MINNEAPOLIS — Pulled over for a broken taillight in Hennepin County? Instead of getting a reprimand, you may now get some help.
The Hennepin County Sheriff's Office is joining more than 70 other Minnesota departments taking part in a repair voucher program called "Lights On!" Beginning Wednesday, Jan. 29, deputies will no longer issue fix-it tickets for broken headlights, taillights, brake lights or turn signals. Instead, they'll hand out vouchers to have the issue fixed at a participating auto service provider.
The program is a partnership between MicroGrants, a Minneapolis nonprofit, and local law enforcement. MicroGrants' mission is to help low-income people break the cycle of poverty.
"It's not longer a violation, you can almost call it an opportunity," said Don Samuels, CEO of MicroGrants.
If cited, the driver has 60 days to take their car into a participating shop and redeem their coupon for a free bulb replacement. The shops charge MicroGrants a reduced cost for labor and parts, but drivers seldom have to pay a dime.
"They'll pay up to $250 dollars to repair wiring or other issues," said Jeff Bahe, owner of Bobby and Steve's in Columbia Heights. "I think it's probably the difference between somebody buying groceries and getting their car fixed."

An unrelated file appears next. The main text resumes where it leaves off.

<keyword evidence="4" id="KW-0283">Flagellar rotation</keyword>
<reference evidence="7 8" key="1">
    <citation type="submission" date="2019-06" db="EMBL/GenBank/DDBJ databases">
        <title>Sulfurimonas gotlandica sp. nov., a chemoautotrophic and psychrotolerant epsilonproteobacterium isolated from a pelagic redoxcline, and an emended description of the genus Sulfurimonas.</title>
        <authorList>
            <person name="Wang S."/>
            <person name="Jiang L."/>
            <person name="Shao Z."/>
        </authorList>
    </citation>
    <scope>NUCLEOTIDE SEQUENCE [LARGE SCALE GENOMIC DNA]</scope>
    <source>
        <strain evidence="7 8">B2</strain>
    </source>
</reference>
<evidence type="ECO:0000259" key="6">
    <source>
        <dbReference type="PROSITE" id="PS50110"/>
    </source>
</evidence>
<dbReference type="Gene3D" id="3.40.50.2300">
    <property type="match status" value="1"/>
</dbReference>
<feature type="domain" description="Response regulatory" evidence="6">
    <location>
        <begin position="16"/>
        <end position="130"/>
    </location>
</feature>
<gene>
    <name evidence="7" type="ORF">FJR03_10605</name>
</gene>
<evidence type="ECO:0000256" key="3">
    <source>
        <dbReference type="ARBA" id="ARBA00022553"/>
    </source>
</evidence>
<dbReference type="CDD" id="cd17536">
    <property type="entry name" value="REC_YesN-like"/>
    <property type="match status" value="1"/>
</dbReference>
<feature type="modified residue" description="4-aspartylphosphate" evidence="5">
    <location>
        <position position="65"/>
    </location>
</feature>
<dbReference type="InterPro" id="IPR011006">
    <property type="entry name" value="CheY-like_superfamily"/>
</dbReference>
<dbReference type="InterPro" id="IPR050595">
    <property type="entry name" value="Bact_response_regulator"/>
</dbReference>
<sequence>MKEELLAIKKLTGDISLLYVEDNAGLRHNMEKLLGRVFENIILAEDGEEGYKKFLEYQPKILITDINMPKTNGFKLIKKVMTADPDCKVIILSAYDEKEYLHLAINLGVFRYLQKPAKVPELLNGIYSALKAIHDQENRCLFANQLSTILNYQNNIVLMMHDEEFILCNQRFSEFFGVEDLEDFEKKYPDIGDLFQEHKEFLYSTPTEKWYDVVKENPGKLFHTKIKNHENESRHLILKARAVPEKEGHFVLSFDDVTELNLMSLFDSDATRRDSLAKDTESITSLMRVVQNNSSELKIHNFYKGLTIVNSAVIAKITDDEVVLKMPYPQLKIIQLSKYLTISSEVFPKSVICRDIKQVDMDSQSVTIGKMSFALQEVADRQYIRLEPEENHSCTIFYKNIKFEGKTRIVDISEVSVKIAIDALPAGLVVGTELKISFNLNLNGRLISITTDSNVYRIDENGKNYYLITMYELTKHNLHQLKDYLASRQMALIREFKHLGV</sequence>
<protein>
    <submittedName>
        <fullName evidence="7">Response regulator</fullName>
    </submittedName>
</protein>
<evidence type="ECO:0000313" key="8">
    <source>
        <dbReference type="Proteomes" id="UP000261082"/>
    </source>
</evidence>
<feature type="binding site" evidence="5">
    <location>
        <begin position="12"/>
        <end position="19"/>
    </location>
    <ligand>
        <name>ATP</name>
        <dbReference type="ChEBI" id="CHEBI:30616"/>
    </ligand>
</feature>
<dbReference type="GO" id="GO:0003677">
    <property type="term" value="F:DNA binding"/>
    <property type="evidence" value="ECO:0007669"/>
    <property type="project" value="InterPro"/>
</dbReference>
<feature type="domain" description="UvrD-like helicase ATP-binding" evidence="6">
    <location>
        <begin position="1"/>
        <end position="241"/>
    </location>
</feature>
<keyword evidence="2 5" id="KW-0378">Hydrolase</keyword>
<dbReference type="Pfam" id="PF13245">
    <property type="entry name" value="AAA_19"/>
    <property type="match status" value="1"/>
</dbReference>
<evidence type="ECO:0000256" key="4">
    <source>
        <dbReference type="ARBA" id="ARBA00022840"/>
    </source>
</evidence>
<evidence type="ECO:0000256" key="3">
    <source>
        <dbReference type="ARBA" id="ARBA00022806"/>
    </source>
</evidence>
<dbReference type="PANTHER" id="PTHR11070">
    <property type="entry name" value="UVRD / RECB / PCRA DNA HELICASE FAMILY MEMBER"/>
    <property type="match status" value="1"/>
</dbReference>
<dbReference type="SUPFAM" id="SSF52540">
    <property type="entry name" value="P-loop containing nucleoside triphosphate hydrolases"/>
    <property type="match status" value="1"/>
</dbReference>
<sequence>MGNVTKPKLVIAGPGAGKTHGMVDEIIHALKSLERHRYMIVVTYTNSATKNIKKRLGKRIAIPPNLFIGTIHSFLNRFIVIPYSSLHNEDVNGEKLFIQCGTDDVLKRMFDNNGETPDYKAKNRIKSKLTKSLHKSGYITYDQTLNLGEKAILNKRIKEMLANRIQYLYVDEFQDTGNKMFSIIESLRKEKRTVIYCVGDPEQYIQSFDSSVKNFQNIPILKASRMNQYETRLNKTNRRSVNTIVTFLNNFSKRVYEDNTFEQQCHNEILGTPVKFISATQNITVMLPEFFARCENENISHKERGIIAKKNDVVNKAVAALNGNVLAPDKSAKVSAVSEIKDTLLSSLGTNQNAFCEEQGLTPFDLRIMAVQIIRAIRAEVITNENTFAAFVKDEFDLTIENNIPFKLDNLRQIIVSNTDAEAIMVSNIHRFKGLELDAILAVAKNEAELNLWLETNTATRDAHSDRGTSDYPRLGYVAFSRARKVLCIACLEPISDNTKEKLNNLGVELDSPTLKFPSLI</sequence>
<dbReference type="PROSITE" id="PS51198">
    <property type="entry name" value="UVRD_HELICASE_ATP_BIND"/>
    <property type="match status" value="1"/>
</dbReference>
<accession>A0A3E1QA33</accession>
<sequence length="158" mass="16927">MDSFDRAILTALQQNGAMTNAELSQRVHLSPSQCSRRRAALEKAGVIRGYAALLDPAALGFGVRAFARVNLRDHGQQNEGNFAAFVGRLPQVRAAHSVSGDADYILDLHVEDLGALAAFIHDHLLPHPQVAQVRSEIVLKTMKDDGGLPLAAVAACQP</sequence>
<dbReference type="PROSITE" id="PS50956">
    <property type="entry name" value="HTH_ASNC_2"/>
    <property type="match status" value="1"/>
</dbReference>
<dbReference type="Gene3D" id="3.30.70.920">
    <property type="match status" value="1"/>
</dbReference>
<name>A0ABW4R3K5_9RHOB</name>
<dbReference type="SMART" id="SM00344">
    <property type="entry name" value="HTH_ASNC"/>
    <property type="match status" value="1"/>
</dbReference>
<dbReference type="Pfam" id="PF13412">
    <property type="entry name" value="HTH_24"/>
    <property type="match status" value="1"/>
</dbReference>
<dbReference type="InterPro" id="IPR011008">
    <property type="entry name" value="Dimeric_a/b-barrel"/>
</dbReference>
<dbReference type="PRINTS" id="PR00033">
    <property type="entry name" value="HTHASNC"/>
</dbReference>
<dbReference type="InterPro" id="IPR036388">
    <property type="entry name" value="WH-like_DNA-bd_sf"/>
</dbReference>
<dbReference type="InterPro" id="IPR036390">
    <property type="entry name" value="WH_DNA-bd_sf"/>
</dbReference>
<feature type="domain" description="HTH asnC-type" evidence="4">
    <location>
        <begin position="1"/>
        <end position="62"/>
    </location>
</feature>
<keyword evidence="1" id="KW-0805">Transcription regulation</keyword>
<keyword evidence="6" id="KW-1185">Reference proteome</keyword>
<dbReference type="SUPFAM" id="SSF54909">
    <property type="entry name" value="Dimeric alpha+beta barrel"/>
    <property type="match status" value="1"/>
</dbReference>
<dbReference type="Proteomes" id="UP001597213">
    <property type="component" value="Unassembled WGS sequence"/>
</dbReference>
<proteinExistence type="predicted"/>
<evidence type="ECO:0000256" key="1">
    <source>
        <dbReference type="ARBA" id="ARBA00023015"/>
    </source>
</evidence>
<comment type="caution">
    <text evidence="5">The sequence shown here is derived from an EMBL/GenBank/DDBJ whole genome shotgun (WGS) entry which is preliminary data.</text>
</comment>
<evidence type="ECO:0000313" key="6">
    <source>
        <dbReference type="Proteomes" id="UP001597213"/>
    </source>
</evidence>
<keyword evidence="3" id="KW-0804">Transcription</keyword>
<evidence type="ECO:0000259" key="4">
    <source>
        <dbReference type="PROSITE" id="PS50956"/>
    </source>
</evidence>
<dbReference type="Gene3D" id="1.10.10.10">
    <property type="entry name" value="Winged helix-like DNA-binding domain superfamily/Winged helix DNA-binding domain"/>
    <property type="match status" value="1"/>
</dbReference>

The program started two years ago with 20 Minneapolis area departments and a handful of Bobby and Steve's repair shops taking part. MicroGrants came up with it as a way to repair community/police relations after the death of Philando Castile, who was shot during a traffic stop in 2016.
"Before his death, Philando had been pulled over something like 49 times, many times for headlight or tail light violations," Samuels said. "We're not just preventing confrontations with police but actually enhancing communication and solving the problem."
It appears to be working. Minneapolis Police implemented the program and saw a nearly 27% drop in equipment violations in 2019. Across the region, Lights On! has already helped replace more than 1,200 bulbs with an even bigger expansion to come.
"We recently got a grant of $900,000 from a single donor to expand this program across the state and across the country," Samuels said.
According to the Hennepin County Sheriff's Office, people who ignore fix-it tickets are at risk of having their license suspended. The sheriff's office cites a New Jersey study that found 42 percent of people whose licenses were suspended lost their jobs, and 45 percent of those who lost their jobs could not find another one.
“Programs like Lights On! are a win for everyone,” said Hennepin County Sheriff David P. Hutchinson in a Wednesday news release. “These vouchers lead to safer cars on the road and better interactions between law enforcement officers and the public. Most importantly, by avoiding tickets, we’re preventing a ripple effect that can seriously affect the financial stability of low-income individuals.”
More information, along with a list of participating mechanics, can be found at lightsonus.org.
Watch below or click here: Lights On! begins in Columbia Heights in 2017